Wednesday, June 9, 2010

(empo-tymshft) VDI and thin clients in the 21st century

I've previously noted that there is nothing new under the sun, and that one could argue that a virtual desktop infrastructure, especially when used with thin clients, is similar to the multi-user computers that some of us were using three or four decades ago.

How did we get here? InformationWeek describes some recommended steps for setting up a virtual desktop infrastructure.

If security is of paramount importance, desktop virtualization can bring major, cost-effective improvements. By centralizing desktop resources in a secure data center, it's much easier to keep sensitive information from leaving the organization. Of course, depending on whether you use all thin clients or have some older PCs mixed in, data may still leak out through flash media, removable hard drives, and other peripherals, so standard endpoint security software should still be employed in tandem with VDI.

In addition, thin clients use only a few protocols to make and sustain connections to desktop images in the data center, in contrast with typical desktops that may use hundreds of different protocols, depending on applications. Fewer protocols always equals better security.

I've read the full report that is referenced on this page, and although I can't reprint what InformationWeek said about certain things, I can certainly link to Citrix's comments on Campbell Union High School.

Campbell Union High School District serves seven high schools, 7,500 students, and 650 employees. It supports about 2,500 desktop devices and 17 computer labs—each with a teacher and approximately 35 desktops—and over 100 applications, including Microsoft® Office, Photoshop CS and AutoCAD.

Sounds complex. And it is. And it's expensive.

Campbell Union had a four-year refresh cycle, which meant it had to retire and purchase approximately 500 machines a year. “It cost about $1,100 to replace a physical desktop, and that’s a half a million bucks a year [and] in four years, I’ll have the same problem.” In these difficult budgetary times, this is a large expense for a public school system.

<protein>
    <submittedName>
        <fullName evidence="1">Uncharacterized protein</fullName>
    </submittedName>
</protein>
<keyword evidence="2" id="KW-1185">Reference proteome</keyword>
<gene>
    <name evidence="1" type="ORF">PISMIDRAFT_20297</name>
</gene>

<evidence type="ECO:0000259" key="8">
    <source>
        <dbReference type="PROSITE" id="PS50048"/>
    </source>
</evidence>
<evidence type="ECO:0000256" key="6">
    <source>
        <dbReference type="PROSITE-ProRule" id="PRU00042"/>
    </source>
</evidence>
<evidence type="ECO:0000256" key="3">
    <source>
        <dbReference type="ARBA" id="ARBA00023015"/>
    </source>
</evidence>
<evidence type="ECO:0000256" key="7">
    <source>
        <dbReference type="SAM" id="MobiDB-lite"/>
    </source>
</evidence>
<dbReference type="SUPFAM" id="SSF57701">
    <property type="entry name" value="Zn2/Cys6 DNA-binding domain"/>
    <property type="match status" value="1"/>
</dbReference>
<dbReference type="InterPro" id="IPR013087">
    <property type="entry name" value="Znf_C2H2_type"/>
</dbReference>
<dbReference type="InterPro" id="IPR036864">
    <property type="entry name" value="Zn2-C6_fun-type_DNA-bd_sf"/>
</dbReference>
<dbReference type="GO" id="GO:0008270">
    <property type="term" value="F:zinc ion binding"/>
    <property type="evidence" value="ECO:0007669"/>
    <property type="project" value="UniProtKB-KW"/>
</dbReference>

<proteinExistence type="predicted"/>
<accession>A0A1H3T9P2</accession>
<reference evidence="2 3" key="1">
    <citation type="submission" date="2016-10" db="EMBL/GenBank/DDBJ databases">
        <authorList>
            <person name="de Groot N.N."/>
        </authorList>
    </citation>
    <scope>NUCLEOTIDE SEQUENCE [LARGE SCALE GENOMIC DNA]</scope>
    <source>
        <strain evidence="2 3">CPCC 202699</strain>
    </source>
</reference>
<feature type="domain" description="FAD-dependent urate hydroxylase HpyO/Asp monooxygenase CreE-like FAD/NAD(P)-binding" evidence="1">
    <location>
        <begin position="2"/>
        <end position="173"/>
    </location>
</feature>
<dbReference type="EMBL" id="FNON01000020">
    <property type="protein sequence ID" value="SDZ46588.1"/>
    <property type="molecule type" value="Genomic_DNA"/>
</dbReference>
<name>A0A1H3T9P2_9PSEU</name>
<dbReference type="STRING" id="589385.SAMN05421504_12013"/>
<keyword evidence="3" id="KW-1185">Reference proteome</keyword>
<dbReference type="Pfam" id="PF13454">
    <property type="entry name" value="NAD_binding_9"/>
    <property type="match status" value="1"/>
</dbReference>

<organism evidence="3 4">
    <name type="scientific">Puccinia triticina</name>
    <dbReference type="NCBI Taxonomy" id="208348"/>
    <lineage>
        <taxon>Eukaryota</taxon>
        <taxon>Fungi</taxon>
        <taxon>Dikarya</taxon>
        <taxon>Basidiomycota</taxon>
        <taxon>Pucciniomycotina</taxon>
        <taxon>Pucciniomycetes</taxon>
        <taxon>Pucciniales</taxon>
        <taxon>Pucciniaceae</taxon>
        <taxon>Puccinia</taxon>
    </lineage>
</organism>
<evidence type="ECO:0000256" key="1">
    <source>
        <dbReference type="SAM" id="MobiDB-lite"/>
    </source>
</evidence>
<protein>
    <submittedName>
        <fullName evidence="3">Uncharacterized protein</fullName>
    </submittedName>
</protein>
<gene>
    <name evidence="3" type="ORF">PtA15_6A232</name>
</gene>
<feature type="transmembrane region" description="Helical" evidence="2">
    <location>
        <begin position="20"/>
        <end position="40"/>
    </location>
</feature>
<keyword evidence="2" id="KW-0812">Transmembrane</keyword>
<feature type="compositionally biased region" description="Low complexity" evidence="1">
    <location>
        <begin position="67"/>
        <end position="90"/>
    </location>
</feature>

But Campbell Union faced other issues. Because all applications had to be resident on the desktops, it “meant that as the kids move from classroom to classroom, they don’t have the same application from place to place. It also meant that kids in a class had access to applications that maybe they shouldn’t have, which creates distractions.” In addition, having 2,500 individual desktops meant a lot of time spent on maintenance: IT staff traveling to all the desktops to patch and maintain them, which was a logistical and budgetary challenge.

VDI, coupled with thin clients, addressed these issues.

“On a four-year basis, which if you look at the inventory refresh cycle alone, we’re going to save $1.2 million.”...

“We are virtualizing the computer labs,” Kanavel says. “Students can access their programs from home as well as the classroom. They can go class to class and those profiles follow them. This will give students the flexibility to continue work on projects at home as opposed to coming in after school and having to wait for a computer to become available.”

Hey, let's face it - when I was done working on my DEC PDP 11/70 terminal, I couldn't just log in from a Mac in my dorm room. For one thing, the Mac didn't exist yet.

Of course there are perceived drawbacks to such a system - I seriously doubt that many companies would put the client on their virtual desktops - but from a corporate perspective, the solution is mighty attractive.
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